I was the last one to receive their real identity. Most of the others walked out of here smiling and relieved. They left me until last because they probably knew I was going to take time, and whoever walked out of here might just take quite some monitoring. For quite some time.

Because this couldn’t be right. Even if I wasn’t really Lieutenant Kurt Strickland, even if my memory of everything I’d done in the special ops core of the marines had been erased, something was still there inside me telling me I couldn’t belong to this new name.

He didn’t exist, I realised. The Cantrell family were big on public record. They wanted everyone to know who they were, bigshots from head to toe who could probably kill a law enforcement official in public and get away with it if they wanted to. They didn’t have a son called Arcadius.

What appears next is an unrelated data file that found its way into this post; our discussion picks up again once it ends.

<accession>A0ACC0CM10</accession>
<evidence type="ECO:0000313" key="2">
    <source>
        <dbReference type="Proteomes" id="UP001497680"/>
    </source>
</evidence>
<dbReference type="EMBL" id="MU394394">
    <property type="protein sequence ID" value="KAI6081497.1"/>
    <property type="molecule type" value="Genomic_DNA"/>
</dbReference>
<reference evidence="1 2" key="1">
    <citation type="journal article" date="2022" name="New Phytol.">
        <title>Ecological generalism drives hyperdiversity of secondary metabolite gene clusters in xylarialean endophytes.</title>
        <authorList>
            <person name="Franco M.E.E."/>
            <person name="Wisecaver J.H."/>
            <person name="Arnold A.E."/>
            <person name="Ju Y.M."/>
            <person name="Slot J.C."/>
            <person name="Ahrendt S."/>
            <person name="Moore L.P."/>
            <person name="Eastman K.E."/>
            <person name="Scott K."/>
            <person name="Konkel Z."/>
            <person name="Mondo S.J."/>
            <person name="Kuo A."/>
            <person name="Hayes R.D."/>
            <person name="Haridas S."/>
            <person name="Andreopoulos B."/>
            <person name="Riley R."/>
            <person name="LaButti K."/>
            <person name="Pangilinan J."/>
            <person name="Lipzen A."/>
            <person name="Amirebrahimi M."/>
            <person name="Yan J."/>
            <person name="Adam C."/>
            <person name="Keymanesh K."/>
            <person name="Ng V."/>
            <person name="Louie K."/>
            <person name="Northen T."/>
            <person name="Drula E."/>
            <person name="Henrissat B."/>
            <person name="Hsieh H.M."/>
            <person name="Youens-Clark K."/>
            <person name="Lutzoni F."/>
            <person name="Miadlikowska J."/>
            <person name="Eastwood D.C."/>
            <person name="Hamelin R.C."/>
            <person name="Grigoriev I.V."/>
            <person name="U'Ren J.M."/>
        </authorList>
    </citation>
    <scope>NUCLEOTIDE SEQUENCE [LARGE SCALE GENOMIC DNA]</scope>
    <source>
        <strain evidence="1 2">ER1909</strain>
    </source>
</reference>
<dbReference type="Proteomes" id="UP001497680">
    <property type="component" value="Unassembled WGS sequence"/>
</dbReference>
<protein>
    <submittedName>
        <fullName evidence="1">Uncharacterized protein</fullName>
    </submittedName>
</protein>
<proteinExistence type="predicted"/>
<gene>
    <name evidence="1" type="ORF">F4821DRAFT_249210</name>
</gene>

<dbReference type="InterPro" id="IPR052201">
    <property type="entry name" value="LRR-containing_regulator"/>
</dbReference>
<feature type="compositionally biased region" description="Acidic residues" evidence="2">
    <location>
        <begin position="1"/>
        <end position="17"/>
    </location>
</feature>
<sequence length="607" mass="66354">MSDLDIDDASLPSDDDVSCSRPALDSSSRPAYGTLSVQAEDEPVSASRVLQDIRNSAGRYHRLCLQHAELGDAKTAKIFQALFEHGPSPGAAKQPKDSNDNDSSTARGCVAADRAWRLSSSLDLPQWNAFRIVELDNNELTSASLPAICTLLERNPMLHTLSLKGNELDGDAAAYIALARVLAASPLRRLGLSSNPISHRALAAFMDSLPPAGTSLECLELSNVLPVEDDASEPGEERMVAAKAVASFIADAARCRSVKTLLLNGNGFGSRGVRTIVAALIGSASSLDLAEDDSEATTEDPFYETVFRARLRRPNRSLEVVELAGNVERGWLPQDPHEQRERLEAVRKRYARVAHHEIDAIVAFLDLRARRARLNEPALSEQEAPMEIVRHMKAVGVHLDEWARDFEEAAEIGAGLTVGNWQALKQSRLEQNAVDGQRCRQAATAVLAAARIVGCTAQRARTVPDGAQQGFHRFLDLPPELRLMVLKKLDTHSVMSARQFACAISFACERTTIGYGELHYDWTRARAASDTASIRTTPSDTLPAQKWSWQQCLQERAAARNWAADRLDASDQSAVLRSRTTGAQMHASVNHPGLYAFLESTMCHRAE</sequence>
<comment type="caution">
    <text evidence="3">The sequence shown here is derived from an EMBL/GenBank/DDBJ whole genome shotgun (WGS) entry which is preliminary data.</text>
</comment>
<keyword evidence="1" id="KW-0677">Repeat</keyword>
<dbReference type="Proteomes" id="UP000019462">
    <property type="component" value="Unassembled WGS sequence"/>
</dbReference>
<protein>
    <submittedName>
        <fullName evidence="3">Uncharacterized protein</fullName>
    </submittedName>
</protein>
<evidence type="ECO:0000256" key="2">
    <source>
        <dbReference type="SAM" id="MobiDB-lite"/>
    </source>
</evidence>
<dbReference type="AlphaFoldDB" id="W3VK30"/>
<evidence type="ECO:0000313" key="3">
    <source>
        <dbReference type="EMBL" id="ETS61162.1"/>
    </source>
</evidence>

‘Sergeant, I know you’re only doing your job, but there’s no fucking way I’m Cade Cantrell.’

I’d just shortened the name. Like I’d always been used to it. A slight dizziness took me and everything from my shoulders to my hands went numb. As the silence held, I wondered if I was having a stroke. It might just have been perfect luck if it had been one.

Now I stood up, wondering if all along I’d made a the most horrendous mistake of my life. Whatever PTSD-inducing nightmares they’d removed from me, maybe it would have been worth a few years in a halfway house and intensive rounds of CBT if only I could just have stayed as Lieutenant Strickland.

‘I have your home address, sir, but you don’t have to go there. You’ve had full pay transferred this morning and it’s more than enough for you to set up home independently.’